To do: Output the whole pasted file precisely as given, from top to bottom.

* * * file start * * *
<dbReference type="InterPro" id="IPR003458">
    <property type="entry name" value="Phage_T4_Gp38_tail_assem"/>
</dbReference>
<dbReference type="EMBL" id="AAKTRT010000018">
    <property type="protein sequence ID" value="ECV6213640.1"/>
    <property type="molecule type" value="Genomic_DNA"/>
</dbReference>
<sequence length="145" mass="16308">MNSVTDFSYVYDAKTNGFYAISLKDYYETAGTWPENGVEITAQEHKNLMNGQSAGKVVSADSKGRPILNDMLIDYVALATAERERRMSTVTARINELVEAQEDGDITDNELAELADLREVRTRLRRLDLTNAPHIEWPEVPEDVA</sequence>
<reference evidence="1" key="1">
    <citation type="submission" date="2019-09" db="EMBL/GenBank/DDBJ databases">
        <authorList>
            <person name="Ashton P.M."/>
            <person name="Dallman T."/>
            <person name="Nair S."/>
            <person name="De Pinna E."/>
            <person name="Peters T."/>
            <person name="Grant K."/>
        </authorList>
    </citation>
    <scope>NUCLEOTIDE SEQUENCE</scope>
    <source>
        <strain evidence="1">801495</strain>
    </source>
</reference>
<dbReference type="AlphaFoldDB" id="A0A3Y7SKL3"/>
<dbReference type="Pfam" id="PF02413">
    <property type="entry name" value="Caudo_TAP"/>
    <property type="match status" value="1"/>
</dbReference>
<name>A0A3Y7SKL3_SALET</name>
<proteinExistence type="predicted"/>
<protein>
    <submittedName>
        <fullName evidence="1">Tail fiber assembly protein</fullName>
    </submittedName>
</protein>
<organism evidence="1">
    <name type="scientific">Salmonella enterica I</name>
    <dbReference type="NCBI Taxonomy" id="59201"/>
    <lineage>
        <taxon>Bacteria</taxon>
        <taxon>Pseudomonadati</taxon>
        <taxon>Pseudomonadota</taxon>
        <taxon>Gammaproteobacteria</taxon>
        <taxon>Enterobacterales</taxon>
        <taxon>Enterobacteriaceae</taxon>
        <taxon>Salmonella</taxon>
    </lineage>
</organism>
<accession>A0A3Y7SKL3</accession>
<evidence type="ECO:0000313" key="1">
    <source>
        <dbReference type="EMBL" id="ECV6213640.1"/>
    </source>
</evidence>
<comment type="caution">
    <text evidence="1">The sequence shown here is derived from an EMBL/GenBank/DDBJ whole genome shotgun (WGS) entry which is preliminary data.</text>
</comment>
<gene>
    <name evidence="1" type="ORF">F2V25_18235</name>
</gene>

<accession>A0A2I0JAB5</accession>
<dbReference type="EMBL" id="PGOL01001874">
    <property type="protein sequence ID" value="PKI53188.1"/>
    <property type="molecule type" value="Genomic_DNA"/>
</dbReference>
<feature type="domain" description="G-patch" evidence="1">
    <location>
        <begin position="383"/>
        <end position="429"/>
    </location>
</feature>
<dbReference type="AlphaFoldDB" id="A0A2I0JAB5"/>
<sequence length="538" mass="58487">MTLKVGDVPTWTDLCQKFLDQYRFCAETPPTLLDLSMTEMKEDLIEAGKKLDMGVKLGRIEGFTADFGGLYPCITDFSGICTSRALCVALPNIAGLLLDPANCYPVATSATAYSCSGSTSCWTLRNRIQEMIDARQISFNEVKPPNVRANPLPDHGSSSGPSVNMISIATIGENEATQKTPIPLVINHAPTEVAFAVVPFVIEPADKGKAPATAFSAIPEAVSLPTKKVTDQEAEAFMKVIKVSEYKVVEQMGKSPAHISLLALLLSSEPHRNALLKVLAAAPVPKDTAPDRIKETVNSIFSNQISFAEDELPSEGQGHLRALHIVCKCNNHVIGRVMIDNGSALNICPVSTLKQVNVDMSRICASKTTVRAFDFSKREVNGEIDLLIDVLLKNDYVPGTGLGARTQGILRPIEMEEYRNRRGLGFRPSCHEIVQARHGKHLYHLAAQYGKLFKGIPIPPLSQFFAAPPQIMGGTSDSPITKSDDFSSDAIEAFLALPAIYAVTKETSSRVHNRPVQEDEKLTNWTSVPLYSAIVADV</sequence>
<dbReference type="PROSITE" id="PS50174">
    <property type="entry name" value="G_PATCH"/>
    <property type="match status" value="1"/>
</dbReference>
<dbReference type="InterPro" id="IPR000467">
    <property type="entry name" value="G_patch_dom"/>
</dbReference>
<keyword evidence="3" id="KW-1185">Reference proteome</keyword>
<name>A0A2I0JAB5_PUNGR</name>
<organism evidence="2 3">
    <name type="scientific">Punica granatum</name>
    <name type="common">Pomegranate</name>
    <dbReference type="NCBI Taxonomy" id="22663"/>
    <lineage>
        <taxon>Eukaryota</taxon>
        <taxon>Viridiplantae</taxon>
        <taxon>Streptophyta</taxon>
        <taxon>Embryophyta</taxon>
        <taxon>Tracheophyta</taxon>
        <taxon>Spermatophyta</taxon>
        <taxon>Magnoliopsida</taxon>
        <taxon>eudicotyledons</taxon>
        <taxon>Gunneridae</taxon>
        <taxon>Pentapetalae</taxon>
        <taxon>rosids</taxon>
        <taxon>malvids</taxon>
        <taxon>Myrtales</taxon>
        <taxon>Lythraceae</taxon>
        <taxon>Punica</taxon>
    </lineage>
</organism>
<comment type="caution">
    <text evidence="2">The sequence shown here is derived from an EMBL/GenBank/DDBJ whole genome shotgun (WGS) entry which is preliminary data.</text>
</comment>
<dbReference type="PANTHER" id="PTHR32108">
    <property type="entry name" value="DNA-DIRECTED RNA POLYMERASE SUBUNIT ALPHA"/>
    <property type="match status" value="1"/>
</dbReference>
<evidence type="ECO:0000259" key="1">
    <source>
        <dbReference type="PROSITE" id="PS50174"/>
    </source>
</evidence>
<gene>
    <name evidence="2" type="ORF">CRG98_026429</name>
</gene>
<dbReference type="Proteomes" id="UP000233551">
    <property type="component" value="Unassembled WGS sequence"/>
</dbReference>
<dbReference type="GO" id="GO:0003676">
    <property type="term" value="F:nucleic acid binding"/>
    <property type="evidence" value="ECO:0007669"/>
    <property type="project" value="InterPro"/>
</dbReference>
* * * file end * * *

<dbReference type="InterPro" id="IPR003458">
    <property type="entry name" value="Phage_T4_Gp38_tail_assem"/>
</dbReference>
<dbReference type="EMBL" id="AAKTRT010000018">
    <property type="protein sequence ID" value="ECV6213640.1"/>
    <property type="molecule type" value="Genomic_DNA"/>
</dbReference>
<sequence length="145" mass="16308">MNSVTDFSYVYDAKTNGFYAISLKDYYETAGTWPENGVEITAQEHKNLMNGQSAGKVVSADSKGRPILNDMLIDYVALATAERERRMSTVTARINELVEAQEDGDITDNELAELADLREVRTRLRRLDLTNAPHIEWPEVPEDVA</sequence>
<reference evidence="1" key="1">
    <citation type="submission" date="2019-09" db="EMBL/GenBank/DDBJ databases">
        <authorList>
            <person name="Ashton P.M."/>
            <person name="Dallman T."/>
            <person name="Nair S."/>
            <person name="De Pinna E."/>
            <person name="Peters T."/>
            <person name="Grant K."/>
        </authorList>
    </citation>
    <scope>NUCLEOTIDE SEQUENCE</scope>
    <source>
        <strain evidence="1">801495</strain>
    </source>
</reference>
<dbReference type="AlphaFoldDB" id="A0A3Y7SKL3"/>
<dbReference type="Pfam" id="PF02413">
    <property type="entry name" value="Caudo_TAP"/>
    <property type="match status" value="1"/>
</dbReference>
<name>A0A3Y7SKL3_SALET</name>
<proteinExistence type="predicted"/>
<protein>
    <submittedName>
        <fullName evidence="1">Tail fiber assembly protein</fullName>
    </submittedName>
</protein>
<organism evidence="1">
    <name type="scientific">Salmonella enterica I</name>
    <dbReference type="NCBI Taxonomy" id="59201"/>
    <lineage>
        <taxon>Bacteria</taxon>
        <taxon>Pseudomonadati</taxon>
        <taxon>Pseudomonadota</taxon>
        <taxon>Gammaproteobacteria</taxon>
        <taxon>Enterobacterales</taxon>
        <taxon>Enterobacteriaceae</taxon>
        <taxon>Salmonella</taxon>
    </lineage>
</organism>
<accession>A0A3Y7SKL3</accession>
<evidence type="ECO:0000313" key="1">
    <source>
        <dbReference type="EMBL" id="ECV6213640.1"/>
    </source>
</evidence>
<comment type="caution">
    <text evidence="1">The sequence shown here is derived from an EMBL/GenBank/DDBJ whole genome shotgun (WGS) entry which is preliminary data.</text>
</comment>
<gene>
    <name evidence="1" type="ORF">F2V25_18235</name>
</gene>

<accession>A0A2I0JAB5</accession>
<dbReference type="EMBL" id="PGOL01001874">
    <property type="protein sequence ID" value="PKI53188.1"/>
    <property type="molecule type" value="Genomic_DNA"/>
</dbReference>
<feature type="domain" description="G-patch" evidence="1">
    <location>
        <begin position="383"/>
        <end position="429"/>
    </location>
</feature>
<dbReference type="AlphaFoldDB" id="A0A2I0JAB5"/>
<sequence length="538" mass="58487">MTLKVGDVPTWTDLCQKFLDQYRFCAETPPTLLDLSMTEMKEDLIEAGKKLDMGVKLGRIEGFTADFGGLYPCITDFSGICTSRALCVALPNIAGLLLDPANCYPVATSATAYSCSGSTSCWTLRNRIQEMIDARQISFNEVKPPNVRANPLPDHGSSSGPSVNMISIATIGENEATQKTPIPLVINHAPTEVAFAVVPFVIEPADKGKAPATAFSAIPEAVSLPTKKVTDQEAEAFMKVIKVSEYKVVEQMGKSPAHISLLALLLSSEPHRNALLKVLAAAPVPKDTAPDRIKETVNSIFSNQISFAEDELPSEGQGHLRALHIVCKCNNHVIGRVMIDNGSALNICPVSTLKQVNVDMSRICASKTTVRAFDFSKREVNGEIDLLIDVLLKNDYVPGTGLGARTQGILRPIEMEEYRNRRGLGFRPSCHEIVQARHGKHLYHLAAQYGKLFKGIPIPPLSQFFAAPPQIMGGTSDSPITKSDDFSSDAIEAFLALPAIYAVTKETSSRVHNRPVQEDEKLTNWTSVPLYSAIVADV</sequence>
<dbReference type="PROSITE" id="PS50174">
    <property type="entry name" value="G_PATCH"/>
    <property type="match status" value="1"/>
</dbReference>
<dbReference type="InterPro" id="IPR000467">
    <property type="entry name" value="G_patch_dom"/>
</dbReference>
<keyword evidence="3" id="KW-1185">Reference proteome</keyword>
<name>A0A2I0JAB5_PUNGR</name>
<organism evidence="2 3">
    <name type="scientific">Punica granatum</name>
    <name type="common">Pomegranate</name>
    <dbReference type="NCBI Taxonomy" id="22663"/>
    <lineage>
        <taxon>Eukaryota</taxon>
        <taxon>Viridiplantae</taxon>
        <taxon>Streptophyta</taxon>
        <taxon>Embryophyta</taxon>
        <taxon>Tracheophyta</taxon>
        <taxon>Spermatophyta</taxon>
        <taxon>Magnoliopsida</taxon>
        <taxon>eudicotyledons</taxon>
        <taxon>Gunneridae</taxon>
        <taxon>Pentapetalae</taxon>
        <taxon>rosids</taxon>
        <taxon>malvids</taxon>
        <taxon>Myrtales</taxon>
        <taxon>Lythraceae</taxon>
        <taxon>Punica</taxon>
    </lineage>
</organism>
<comment type="caution">
    <text evidence="2">The sequence shown here is derived from an EMBL/GenBank/DDBJ whole genome shotgun (WGS) entry which is preliminary data.</text>
</comment>
<dbReference type="PANTHER" id="PTHR32108">
    <property type="entry name" value="DNA-DIRECTED RNA POLYMERASE SUBUNIT ALPHA"/>
    <property type="match status" value="1"/>
</dbReference>
<evidence type="ECO:0000259" key="1">
    <source>
        <dbReference type="PROSITE" id="PS50174"/>
    </source>
</evidence>
<gene>
    <name evidence="2" type="ORF">CRG98_026429</name>
</gene>
<dbReference type="Proteomes" id="UP000233551">
    <property type="component" value="Unassembled WGS sequence"/>
</dbReference>
<dbReference type="GO" id="GO:0003676">
    <property type="term" value="F:nucleic acid binding"/>
    <property type="evidence" value="ECO:0007669"/>
    <property type="project" value="InterPro"/>
</dbReference>